The Cost of Ignoring Labor Reform in Japan

Japan’s ambitious economic recovery plan (dubbed Abenomics after Premier Shinzo Abe) has spurred optimism after a long period of stagflation. Since the launch of Abenomics this year, Japanese stock markets have boomed, and recently the International Monetary Fund (IMF) raised its GDP growth forecast for the country. Nevertheless, there are concerns that the framework does not adequately address structural problems at the heart of Japan’s economy. Specifically, reforms in the highly polarized labor market have been conspicuously absent. In a recently released working paper, The Path to Higher Growth: Does Revamping Japan’s Dual Labor Market Matter?, IMF economists Chie Aoyagi and Giovanni Ganelli investigate challenges in the labor market and their implications for growth.

A schism began to develop in the Japanese job market when contractual “non-regular” hiring was facilitated under the 1990s labor law reforms. Traditionally, “regular” workers are hired under Japan’s unique lifetime employment system, which ensures a high level of job security and benefits. But in the aftermath of the 1990’s recession, firms needed flexibility to adjust labor costs and consequently preferred temporary or part-time workers to meet fluctuating demand. During the same period, Japanese women increasingly entered the labor force but sought flexible hours to balance traditional family roles. This fit nicely into firms’ demand for low-cost part-time labor. Since then, the share of non-regular workers in Japan has risen from less than 20 percent to over 35 percent. Notably, women comprise 70 percent of non-regular workers.

Aoyagi and Ganelli’s research points out how duality has become a problem because firms have no incentive to improve the employment terms for non-regular workers. The virtual absence of effective labor unions means that this group has no bargaining power. As a result, less than 10 percent of Japan’s non-regular employees ever enter permanent employment, as opposed to the over 30 percent chance of regularization in other developed countries, such as the UK and Germany.

There are obvious social costs as well. Despite a consistently low unemployment rate of five percent or less, a “working poor” class has gradually evolved in Japan. Aoyagi and Ganelli argue that this could lead to resentment and a perception that growth only benefits a few. The authors believe that it may even elicit political resistance against future reforms.

While the social implications alone should unnerve policymakers, the direct economic loss builds an even stronger argument for reducing duality. Estimates show that non-regular workers are 75 percent less productive than regular workers. Lower productivity results not only from a lack of motivation, but also because firms spend significantly less on training non-regular staff.

Bridging duality entails making job protection more equitable. While this implies increasing security and benefits for non-regular workers, firms cannot be expected to undertake the additional cost burden without economizing elsewhere. Any attempt at reform will thus leave current regular employees worse off, and their loss of job security will need to be compensated.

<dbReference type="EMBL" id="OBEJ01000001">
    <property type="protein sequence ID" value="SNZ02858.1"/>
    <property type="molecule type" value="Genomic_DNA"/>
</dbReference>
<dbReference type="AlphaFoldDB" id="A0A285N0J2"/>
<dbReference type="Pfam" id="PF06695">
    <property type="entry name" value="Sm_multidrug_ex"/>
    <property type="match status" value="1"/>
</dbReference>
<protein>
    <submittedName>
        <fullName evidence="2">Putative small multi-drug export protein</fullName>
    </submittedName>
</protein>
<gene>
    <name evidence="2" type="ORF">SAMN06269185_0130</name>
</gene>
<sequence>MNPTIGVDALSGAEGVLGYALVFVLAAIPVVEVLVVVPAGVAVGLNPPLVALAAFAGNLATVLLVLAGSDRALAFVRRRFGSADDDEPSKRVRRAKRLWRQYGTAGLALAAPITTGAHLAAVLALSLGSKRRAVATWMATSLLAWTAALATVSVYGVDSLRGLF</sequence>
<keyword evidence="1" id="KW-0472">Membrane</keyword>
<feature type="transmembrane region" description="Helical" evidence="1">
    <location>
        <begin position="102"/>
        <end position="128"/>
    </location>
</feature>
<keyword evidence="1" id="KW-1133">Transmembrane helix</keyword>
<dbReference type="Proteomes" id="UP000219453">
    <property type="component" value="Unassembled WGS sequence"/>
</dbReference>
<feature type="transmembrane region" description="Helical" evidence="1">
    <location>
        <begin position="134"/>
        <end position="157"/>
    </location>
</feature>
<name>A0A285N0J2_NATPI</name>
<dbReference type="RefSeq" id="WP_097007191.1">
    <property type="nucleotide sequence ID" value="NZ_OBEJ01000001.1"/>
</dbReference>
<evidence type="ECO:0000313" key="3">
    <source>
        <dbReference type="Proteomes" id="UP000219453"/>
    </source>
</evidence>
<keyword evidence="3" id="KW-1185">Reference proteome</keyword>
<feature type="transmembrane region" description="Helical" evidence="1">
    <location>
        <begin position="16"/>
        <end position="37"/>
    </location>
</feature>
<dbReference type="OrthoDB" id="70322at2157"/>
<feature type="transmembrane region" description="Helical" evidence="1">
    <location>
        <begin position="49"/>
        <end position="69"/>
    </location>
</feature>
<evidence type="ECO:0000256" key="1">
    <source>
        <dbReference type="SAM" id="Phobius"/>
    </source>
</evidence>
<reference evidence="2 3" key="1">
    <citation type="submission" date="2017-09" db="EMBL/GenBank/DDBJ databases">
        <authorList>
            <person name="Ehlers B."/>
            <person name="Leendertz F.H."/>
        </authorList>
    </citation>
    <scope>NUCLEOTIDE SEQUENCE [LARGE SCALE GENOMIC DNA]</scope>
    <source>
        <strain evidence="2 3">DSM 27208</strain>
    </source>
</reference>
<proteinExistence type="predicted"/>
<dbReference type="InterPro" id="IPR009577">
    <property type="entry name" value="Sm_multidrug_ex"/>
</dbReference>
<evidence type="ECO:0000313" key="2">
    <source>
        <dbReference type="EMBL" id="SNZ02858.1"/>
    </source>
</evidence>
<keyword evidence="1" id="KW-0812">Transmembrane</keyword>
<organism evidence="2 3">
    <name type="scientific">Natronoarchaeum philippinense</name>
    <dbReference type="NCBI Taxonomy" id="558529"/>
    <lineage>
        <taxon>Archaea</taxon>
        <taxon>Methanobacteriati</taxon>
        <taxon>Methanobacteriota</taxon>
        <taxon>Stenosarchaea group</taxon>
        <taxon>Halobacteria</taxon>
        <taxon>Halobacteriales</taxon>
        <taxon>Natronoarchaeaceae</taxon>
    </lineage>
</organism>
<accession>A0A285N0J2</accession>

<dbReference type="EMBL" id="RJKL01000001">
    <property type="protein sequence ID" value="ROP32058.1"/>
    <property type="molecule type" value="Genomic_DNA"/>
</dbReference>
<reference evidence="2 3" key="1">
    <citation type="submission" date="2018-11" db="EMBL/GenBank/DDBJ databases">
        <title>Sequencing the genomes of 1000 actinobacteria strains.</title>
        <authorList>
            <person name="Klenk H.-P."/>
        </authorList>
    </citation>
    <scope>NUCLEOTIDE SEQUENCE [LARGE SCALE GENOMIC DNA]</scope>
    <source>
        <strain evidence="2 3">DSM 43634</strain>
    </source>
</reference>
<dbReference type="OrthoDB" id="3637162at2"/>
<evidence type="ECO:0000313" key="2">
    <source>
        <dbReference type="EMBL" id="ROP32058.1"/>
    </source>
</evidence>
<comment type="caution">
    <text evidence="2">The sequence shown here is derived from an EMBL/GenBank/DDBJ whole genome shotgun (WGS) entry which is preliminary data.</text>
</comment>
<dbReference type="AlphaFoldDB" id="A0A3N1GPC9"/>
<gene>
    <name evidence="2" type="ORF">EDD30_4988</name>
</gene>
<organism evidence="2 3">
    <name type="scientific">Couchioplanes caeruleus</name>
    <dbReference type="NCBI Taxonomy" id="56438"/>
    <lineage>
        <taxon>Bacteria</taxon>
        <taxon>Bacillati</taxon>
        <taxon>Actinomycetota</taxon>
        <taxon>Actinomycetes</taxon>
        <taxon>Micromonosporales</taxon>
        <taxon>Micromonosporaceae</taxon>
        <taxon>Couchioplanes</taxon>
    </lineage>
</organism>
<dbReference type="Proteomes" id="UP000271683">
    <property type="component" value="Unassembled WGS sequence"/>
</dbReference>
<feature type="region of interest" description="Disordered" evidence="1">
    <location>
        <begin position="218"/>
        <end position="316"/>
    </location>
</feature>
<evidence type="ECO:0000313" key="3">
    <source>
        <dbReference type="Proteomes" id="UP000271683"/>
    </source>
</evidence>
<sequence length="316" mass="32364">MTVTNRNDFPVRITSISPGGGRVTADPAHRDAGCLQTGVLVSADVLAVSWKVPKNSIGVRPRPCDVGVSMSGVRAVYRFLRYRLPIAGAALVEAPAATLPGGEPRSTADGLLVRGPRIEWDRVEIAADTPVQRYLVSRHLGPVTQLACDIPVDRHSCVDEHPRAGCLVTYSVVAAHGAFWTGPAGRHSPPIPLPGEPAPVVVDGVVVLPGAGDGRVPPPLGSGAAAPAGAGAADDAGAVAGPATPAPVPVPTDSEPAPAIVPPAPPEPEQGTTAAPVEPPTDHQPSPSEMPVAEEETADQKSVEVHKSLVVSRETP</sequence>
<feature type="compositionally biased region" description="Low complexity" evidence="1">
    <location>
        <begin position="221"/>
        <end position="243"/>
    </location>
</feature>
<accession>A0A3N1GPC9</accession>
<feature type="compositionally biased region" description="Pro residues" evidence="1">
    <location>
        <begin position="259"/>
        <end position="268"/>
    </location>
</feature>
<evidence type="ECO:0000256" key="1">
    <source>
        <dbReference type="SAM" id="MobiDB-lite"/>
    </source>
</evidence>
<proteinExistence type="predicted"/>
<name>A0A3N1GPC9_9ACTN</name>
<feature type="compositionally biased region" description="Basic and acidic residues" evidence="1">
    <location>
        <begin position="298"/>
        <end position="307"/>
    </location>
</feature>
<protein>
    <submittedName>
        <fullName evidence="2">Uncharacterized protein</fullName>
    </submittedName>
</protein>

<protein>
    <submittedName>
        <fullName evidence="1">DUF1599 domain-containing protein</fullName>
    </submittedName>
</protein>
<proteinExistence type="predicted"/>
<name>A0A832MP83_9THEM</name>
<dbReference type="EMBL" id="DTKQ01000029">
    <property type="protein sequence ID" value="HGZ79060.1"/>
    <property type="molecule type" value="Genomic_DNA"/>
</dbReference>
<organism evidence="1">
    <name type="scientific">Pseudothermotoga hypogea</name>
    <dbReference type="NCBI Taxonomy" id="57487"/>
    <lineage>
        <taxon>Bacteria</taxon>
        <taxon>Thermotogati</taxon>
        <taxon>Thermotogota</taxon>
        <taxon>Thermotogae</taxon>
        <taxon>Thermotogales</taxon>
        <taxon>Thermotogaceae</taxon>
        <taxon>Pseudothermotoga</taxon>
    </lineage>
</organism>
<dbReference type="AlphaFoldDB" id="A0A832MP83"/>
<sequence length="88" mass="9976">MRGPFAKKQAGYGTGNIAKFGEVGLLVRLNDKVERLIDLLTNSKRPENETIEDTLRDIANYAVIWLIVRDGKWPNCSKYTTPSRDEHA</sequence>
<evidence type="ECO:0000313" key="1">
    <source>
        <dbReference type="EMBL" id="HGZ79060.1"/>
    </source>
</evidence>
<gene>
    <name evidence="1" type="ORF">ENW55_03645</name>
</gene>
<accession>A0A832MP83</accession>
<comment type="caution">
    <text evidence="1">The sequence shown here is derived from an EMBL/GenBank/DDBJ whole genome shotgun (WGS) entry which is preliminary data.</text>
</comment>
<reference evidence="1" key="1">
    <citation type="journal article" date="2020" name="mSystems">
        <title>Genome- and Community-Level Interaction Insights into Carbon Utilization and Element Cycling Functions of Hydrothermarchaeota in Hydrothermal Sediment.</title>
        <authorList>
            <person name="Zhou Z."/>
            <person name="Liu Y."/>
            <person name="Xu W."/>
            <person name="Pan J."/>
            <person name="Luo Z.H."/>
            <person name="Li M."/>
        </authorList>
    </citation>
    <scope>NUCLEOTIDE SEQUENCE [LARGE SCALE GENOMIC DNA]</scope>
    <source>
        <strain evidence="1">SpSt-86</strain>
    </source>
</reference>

This research offers some policy alternatives. One proposition is to universally introduce single open-ended contracts that link job protection with years of service. This concept has not yet been tried anywhere in the world, but studies have found that such contracts could significantly reduce duality in the labor market.

Regular employees’ lifetime employment contracts can also be modified by compensating them with other incentives for the loss of job security brought about by reform. Soft measures, such as reducing overtime, ending involuntary transfers, and increasing time off, could be effective. Finally, the research proposes increasing unemployment benefits to reduce the need for high severance payments by firms.

The Japanese economy is on the eve of its most crucial reform in decades. Nonetheless, ignoring labor issues at this stage could keep Abenomics from reaching its full potential. As this research highlights, inequitable employment practices not only carry the obvious social costs, but also have a significant and quantifiable impact on labor productivity. The good news is that reforms need not be radical; even small changes in the right direction can yield a more productive workforce.

Feature Photo: cc/(Stefano)'
Tamkinat Rauf
Tamkinat Rauf is a staff writer for the Chicago Policy Review and is an MPP student at the Harris School of Public Policy. She is interested in labor and finance issues. She has also been published in the State of Pakistan's Economy Quarterly and Annual Reports of Pakistan's Central Bank.

2 Responses to “The Cost of Ignoring Labor Reform in Japan

    Zulqernain Hussain
    ago4 years

    Very interesting and nice piece.

    Zulqernain Hussain
    ago4 years

    I think instead of small changes, radical changes are need of the hour. Point to be noted is that if changes have to be made, then take drastic changes, go for the kill.